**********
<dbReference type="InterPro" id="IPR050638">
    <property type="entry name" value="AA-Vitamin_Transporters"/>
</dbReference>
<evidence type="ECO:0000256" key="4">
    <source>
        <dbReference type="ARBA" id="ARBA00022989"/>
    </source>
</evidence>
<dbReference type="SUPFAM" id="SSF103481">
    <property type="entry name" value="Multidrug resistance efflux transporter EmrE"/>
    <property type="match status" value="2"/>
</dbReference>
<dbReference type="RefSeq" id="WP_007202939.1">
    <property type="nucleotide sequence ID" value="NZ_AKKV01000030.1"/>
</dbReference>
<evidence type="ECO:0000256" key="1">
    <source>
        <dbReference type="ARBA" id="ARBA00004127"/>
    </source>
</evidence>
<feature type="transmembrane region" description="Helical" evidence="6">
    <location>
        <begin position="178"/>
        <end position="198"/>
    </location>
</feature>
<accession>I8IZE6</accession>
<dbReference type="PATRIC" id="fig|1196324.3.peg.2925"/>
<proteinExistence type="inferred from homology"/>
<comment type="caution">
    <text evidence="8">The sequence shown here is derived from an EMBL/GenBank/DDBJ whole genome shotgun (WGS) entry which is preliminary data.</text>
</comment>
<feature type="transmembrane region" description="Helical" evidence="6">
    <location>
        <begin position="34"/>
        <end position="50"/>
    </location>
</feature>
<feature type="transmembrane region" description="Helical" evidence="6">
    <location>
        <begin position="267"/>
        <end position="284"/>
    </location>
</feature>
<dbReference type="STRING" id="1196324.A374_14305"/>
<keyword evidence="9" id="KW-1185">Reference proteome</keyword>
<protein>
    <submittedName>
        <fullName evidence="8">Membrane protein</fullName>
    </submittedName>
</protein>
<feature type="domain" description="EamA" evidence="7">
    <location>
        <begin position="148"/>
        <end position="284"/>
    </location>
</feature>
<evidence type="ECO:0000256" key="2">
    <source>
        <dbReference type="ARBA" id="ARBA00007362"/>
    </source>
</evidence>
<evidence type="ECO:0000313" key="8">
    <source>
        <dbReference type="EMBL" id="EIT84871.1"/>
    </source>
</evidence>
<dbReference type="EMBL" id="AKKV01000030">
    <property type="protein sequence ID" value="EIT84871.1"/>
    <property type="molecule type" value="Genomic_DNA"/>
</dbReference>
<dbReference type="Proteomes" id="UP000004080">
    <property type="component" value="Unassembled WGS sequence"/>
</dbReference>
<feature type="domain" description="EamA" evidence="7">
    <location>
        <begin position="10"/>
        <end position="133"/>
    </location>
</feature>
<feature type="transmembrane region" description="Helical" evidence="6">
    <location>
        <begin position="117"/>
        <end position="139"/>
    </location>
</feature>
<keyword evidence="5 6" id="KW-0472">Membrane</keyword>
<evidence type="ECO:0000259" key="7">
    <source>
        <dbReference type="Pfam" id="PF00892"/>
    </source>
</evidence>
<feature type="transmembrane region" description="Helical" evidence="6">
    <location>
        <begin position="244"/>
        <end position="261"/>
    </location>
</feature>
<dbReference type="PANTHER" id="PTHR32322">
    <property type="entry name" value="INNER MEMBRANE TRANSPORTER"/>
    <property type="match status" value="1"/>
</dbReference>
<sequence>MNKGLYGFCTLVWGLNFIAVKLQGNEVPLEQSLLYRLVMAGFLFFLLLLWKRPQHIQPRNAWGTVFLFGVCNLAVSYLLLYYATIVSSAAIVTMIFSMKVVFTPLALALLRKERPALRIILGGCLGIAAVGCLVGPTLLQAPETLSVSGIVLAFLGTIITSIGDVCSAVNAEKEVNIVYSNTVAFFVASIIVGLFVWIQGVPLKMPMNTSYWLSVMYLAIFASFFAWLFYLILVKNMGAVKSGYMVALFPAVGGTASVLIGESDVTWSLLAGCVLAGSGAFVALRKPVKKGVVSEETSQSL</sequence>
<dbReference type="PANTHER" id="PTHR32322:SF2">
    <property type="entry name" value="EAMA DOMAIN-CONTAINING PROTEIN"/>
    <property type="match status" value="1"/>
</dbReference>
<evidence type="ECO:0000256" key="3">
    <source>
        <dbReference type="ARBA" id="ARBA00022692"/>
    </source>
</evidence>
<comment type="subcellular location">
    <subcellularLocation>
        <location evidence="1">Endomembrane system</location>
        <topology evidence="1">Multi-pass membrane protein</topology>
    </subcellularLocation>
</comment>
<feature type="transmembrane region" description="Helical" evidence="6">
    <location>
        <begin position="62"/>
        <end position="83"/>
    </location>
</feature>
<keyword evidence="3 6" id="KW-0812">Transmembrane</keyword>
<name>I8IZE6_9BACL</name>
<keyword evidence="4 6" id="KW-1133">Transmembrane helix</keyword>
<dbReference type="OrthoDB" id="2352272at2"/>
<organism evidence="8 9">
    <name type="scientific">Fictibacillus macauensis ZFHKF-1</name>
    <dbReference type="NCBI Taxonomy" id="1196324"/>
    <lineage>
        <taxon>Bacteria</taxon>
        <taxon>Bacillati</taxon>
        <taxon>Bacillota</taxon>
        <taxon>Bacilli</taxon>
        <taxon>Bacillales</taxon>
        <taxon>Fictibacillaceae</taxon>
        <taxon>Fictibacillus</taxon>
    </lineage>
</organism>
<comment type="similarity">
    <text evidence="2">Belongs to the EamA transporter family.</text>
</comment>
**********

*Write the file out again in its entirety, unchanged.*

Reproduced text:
<dbReference type="InterPro" id="IPR050638">
    <property type="entry name" value="AA-Vitamin_Transporters"/>
</dbReference>
<evidence type="ECO:0000256" key="4">
    <source>
        <dbReference type="ARBA" id="ARBA00022989"/>
    </source>
</evidence>
<dbReference type="SUPFAM" id="SSF103481">
    <property type="entry name" value="Multidrug resistance efflux transporter EmrE"/>
    <property type="match status" value="2"/>
</dbReference>
<dbReference type="RefSeq" id="WP_007202939.1">
    <property type="nucleotide sequence ID" value="NZ_AKKV01000030.1"/>
</dbReference>
<evidence type="ECO:0000256" key="1">
    <source>
        <dbReference type="ARBA" id="ARBA00004127"/>
    </source>
</evidence>
<feature type="transmembrane region" description="Helical" evidence="6">
    <location>
        <begin position="178"/>
        <end position="198"/>
    </location>
</feature>
<accession>I8IZE6</accession>
<dbReference type="PATRIC" id="fig|1196324.3.peg.2925"/>
<proteinExistence type="inferred from homology"/>
<comment type="caution">
    <text evidence="8">The sequence shown here is derived from an EMBL/GenBank/DDBJ whole genome shotgun (WGS) entry which is preliminary data.</text>
</comment>
<feature type="transmembrane region" description="Helical" evidence="6">
    <location>
        <begin position="34"/>
        <end position="50"/>
    </location>
</feature>
<feature type="transmembrane region" description="Helical" evidence="6">
    <location>
        <begin position="267"/>
        <end position="284"/>
    </location>
</feature>
<dbReference type="STRING" id="1196324.A374_14305"/>
<keyword evidence="9" id="KW-1185">Reference proteome</keyword>
<protein>
    <submittedName>
        <fullName evidence="8">Membrane protein</fullName>
    </submittedName>
</protein>
<feature type="domain" description="EamA" evidence="7">
    <location>
        <begin position="148"/>
        <end position="284"/>
    </location>
</feature>
<evidence type="ECO:0000256" key="2">
    <source>
        <dbReference type="ARBA" id="ARBA00007362"/>
    </source>
</evidence>
<evidence type="ECO:0000313" key="8">
    <source>
        <dbReference type="EMBL" id="EIT84871.1"/>
    </source>
</evidence>
<dbReference type="EMBL" id="AKKV01000030">
    <property type="protein sequence ID" value="EIT84871.1"/>
    <property type="molecule type" value="Genomic_DNA"/>
</dbReference>
<dbReference type="Proteomes" id="UP000004080">
    <property type="component" value="Unassembled WGS sequence"/>
</dbReference>
<feature type="domain" description="EamA" evidence="7">
    <location>
        <begin position="10"/>
        <end position="133"/>
    </location>
</feature>
<feature type="transmembrane region" description="Helical" evidence="6">
    <location>
        <begin position="117"/>
        <end position="139"/>
    </location>
</feature>
<keyword evidence="5 6" id="KW-0472">Membrane</keyword>
<evidence type="ECO:0000259" key="7">
    <source>
        <dbReference type="Pfam" id="PF00892"/>
    </source>
</evidence>
<feature type="transmembrane region" description="Helical" evidence="6">
    <location>
        <begin position="244"/>
        <end position="261"/>
    </location>
</feature>
<dbReference type="PANTHER" id="PTHR32322">
    <property type="entry name" value="INNER MEMBRANE TRANSPORTER"/>
    <property type="match status" value="1"/>
</dbReference>
<sequence>MNKGLYGFCTLVWGLNFIAVKLQGNEVPLEQSLLYRLVMAGFLFFLLLLWKRPQHIQPRNAWGTVFLFGVCNLAVSYLLLYYATIVSSAAIVTMIFSMKVVFTPLALALLRKERPALRIILGGCLGIAAVGCLVGPTLLQAPETLSVSGIVLAFLGTIITSIGDVCSAVNAEKEVNIVYSNTVAFFVASIIVGLFVWIQGVPLKMPMNTSYWLSVMYLAIFASFFAWLFYLILVKNMGAVKSGYMVALFPAVGGTASVLIGESDVTWSLLAGCVLAGSGAFVALRKPVKKGVVSEETSQSL</sequence>
<dbReference type="PANTHER" id="PTHR32322:SF2">
    <property type="entry name" value="EAMA DOMAIN-CONTAINING PROTEIN"/>
    <property type="match status" value="1"/>
</dbReference>
<evidence type="ECO:0000256" key="3">
    <source>
        <dbReference type="ARBA" id="ARBA00022692"/>
    </source>
</evidence>
<comment type="subcellular location">
    <subcellularLocation>
        <location evidence="1">Endomembrane system</location>
        <topology evidence="1">Multi-pass membrane protein</topology>
    </subcellularLocation>
</comment>
<feature type="transmembrane region" description="Helical" evidence="6">
    <location>
        <begin position="62"/>
        <end position="83"/>
    </location>
</feature>
<keyword evidence="3 6" id="KW-0812">Transmembrane</keyword>
<name>I8IZE6_9BACL</name>
<keyword evidence="4 6" id="KW-1133">Transmembrane helix</keyword>
<dbReference type="OrthoDB" id="2352272at2"/>
<organism evidence="8 9">
    <name type="scientific">Fictibacillus macauensis ZFHKF-1</name>
    <dbReference type="NCBI Taxonomy" id="1196324"/>
    <lineage>
        <taxon>Bacteria</taxon>
        <taxon>Bacillati</taxon>
        <taxon>Bacillota</taxon>
        <taxon>Bacilli</taxon>
        <taxon>Bacillales</taxon>
        <taxon>Fictibacillaceae</taxon>
        <taxon>Fictibacillus</taxon>
    </lineage>
</organism>
<comment type="similarity">
    <text evidence="2">Belongs to the EamA transporter family.</text>
</comment>